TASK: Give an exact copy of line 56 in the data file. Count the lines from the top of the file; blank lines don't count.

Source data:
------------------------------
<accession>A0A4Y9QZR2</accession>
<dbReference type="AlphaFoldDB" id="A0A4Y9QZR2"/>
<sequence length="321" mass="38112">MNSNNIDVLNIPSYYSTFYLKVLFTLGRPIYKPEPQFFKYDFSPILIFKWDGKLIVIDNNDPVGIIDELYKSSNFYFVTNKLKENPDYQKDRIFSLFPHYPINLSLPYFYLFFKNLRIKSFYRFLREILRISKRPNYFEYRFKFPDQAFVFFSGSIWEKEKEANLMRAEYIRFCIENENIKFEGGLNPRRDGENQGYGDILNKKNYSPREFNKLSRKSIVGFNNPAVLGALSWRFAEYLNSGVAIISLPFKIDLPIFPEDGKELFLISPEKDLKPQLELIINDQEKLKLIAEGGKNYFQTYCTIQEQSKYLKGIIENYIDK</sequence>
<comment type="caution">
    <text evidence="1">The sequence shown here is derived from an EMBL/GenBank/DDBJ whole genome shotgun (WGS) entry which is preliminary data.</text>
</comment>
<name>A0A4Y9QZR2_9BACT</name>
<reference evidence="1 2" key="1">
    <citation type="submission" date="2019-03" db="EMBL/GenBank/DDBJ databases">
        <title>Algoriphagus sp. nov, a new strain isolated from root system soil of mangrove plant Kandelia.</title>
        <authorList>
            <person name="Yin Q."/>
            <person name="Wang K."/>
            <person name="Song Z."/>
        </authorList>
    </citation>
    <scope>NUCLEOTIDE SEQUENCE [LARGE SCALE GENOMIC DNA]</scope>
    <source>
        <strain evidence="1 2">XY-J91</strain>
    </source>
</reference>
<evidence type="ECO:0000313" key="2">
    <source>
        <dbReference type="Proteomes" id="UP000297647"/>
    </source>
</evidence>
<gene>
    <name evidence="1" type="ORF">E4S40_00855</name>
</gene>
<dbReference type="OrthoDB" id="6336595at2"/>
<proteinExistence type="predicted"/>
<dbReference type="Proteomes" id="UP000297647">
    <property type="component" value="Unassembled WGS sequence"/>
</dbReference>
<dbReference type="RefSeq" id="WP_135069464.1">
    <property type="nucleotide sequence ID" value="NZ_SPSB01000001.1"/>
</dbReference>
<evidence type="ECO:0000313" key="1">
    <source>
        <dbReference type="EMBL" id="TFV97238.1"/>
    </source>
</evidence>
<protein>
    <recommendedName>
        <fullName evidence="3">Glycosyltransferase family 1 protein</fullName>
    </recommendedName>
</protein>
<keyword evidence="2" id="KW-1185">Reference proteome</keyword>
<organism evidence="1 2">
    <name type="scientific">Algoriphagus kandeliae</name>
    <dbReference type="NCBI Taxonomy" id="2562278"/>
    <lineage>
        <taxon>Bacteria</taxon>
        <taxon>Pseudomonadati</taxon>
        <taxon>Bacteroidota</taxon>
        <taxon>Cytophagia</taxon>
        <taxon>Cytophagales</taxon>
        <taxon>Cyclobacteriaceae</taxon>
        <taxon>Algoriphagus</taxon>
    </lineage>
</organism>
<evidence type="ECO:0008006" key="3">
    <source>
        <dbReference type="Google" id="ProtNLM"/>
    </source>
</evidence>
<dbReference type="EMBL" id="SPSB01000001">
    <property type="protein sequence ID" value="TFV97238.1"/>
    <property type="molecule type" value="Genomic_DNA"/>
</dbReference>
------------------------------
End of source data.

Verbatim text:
        <taxon>Cytophagia</taxon>